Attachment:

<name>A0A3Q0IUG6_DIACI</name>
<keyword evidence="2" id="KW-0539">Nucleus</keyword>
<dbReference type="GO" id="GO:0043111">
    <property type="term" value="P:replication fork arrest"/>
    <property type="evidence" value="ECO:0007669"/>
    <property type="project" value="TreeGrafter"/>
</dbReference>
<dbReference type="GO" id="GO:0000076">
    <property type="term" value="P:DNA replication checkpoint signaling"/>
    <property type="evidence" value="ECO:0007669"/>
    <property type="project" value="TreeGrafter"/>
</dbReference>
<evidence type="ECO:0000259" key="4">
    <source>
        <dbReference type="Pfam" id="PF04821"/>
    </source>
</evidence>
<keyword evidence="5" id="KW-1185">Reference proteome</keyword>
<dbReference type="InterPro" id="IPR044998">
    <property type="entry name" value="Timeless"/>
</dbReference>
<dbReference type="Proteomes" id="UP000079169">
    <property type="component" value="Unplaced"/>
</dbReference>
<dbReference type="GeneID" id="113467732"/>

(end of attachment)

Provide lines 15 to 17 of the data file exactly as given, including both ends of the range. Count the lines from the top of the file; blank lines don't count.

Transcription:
        <dbReference type="Pfam" id="PF04821"/>
    </source>
</evidence>